Steve Holley, drummer extraordinaire, has provided the melodic backbeat behind such rock luminaries as Paul McCartney, Elton John, Joe Cocker and Ian Hunter. With over two hundred studio albums on his resume and countless memories of frenzied arenas still echoing in his head, Steve has expertly navigated his drum kit across the entire music industry universe. This Londoner by birth who calls Manhattan his home and Montauk his sanctuary reveals in a rare interview for Pulse readers his private thoughts and emotions regarding his life in music and what it takes to make the stars shine.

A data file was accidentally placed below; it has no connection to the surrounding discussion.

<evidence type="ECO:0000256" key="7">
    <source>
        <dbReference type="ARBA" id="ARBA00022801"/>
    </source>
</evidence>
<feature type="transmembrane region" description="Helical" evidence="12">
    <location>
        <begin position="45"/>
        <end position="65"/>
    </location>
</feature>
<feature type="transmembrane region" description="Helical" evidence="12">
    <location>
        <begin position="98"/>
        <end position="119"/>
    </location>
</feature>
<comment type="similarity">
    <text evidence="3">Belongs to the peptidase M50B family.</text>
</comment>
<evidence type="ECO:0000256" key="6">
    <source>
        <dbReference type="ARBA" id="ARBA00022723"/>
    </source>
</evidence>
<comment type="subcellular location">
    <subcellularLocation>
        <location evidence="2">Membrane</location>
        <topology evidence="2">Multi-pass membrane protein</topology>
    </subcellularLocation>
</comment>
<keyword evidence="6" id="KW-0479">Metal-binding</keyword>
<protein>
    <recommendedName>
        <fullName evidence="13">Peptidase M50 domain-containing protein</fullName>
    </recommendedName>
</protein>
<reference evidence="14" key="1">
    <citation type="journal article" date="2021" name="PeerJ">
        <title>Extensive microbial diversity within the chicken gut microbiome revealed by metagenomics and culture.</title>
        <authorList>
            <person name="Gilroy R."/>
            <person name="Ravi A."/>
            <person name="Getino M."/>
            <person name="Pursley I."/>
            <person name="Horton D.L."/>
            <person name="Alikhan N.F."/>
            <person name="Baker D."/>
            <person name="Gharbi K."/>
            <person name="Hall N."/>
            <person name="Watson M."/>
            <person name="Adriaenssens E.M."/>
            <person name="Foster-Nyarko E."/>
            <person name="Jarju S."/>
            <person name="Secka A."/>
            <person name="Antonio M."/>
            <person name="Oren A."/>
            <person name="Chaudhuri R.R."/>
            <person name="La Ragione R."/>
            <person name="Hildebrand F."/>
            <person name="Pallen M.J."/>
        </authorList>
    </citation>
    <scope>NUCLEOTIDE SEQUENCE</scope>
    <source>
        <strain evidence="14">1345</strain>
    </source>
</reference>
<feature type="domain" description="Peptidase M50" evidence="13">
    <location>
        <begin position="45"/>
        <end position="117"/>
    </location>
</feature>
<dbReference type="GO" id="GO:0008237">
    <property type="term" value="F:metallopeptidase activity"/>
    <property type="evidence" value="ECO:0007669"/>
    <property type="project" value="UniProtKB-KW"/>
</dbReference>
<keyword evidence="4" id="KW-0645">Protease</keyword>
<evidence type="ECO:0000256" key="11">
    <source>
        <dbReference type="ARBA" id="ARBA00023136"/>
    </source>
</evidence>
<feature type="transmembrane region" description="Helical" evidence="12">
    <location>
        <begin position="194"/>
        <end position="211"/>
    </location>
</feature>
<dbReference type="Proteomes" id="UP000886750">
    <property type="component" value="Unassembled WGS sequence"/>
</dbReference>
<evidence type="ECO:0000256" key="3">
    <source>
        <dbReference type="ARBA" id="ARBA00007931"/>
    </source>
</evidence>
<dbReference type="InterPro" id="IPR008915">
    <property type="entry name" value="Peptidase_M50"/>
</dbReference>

What are your earliest memories regarding music? I remember my mother’s singing and my father’s saxophone playing. Dad led a big band and my mother was the vocalist. My next-door neighbor was the drummer and I became infatuated with the drums. // At the age of nineteen you were with Kiki Dee who was a huge star in Europe. What was that like? Playing with Kiki was great and the first time in my life I realized I might actually turn my love of music into a career. // Following this you recorded with Elton John and were simultaneously asked to join Wings. What was that decision like? Elton John is one of the most amazing talents I have ever played with. In August 1977, while I was still with Elton John, my own group Vapour Trails was signed by Warner Brothers and I was also asked to join Wings. Leaving both situations to work with Paul McCartney was difficult, but inevitable. // You had the rare privilege of playing Beatles songs live with Mr. McCartney. What were the pressures inherent to that situation? One irreversible fact of youth is that you feel capable of anything, fearless. I felt privileged to say the least. // What did you learn from Mr. McCartney about being a person? Sir Paul McCartney taught me many things. One was to trust my instincts. I also remember him saying, “If you can’t hide it, paint it red.” He has given my career longevity just by our association. // When you were with Joe Cocker, your band along with several other acts played at the Berlin Wall while it was literally coming down. That must have been an intensely emotional show. We were invited to play a concert for the first 10,000 people arriving from the DDR, but by the time we took the stage, there were thousands more inside and outside of the stadium. A truly breathtaking experience. // Did any particular song resonate with the historical moment at hand? When we began to play the last song, “With A Little From My Friends,” a roar from the crowd threatened to raise the roof. // What did you learn about music from Mr. Cocker? I just loved the fact that Joe gave himself so completely to every performance. // Another musical landmark you contributed to was Julian Lennon’s debut record Valotte. This was recorded not long after John was killed. What are your memories of that? Phil Ramone invited me to play on that album. The first time I heard Julian’s voice, I was stunned by how much it sounded like John’s and I forgot to play. It was fantastic. // You played at the White House at a Special Olympics benefit with a long list of headliner’s that included Stevie Wonder and B.B. King. That must have been amazing? Yes, I love America and to accompany those artists for that cause at the White House and to shake Bill Clinton’s hand was just incredible. // Can you provide a sense of the emotional backdrop for this concert? For example, were there any visceral experiences you can share related to the buildup to the show and was there any rehearsal time or was it all improvised? The concert for the Special Olympics at the White House in 2000 came just before Christmas. I was the house drummer, and as such was fortunate to perform with not only B.B. King and Stevie Wonder, but also Darlene Love, Macy Gray, Wyclef Jean, Sheryl Crow and John Popper. We rehearsed the day before the concert, which happened to be the day of Al Gore’s concession speech, and this was also the day of his Christmas party. To help cheer him up we were invited over to play, and along with Tom Petty and the Heartbreakers and Jon Bon Jovi, we did just that! What a night and the beat goes on! // In 2003, you put out the well received solo album Reluctant Dog. What was that process like? An obstacle was writing my own songs and then comparing my efforts with the composers I had worked with. I would feel extremely insignificant. I thought they would just be demos for other artists to cover and not my album. // You have been with Ian Hunter for over twenty years. Do you have a favorite song from your new CD Man Overboard? I must say I have had so many great times with Mr. Hunter. I love the new album. “Way with Words” is one of my favorites. // Could you elaborate on why the East End of Long Island is so special to you? Twenty-eight years ago, I landed in America for the first time, and from JFK I thought I was being taken to Manhattan for a Wings related meeting, but was instead taken to Amagansett. I have loved the East End ever since.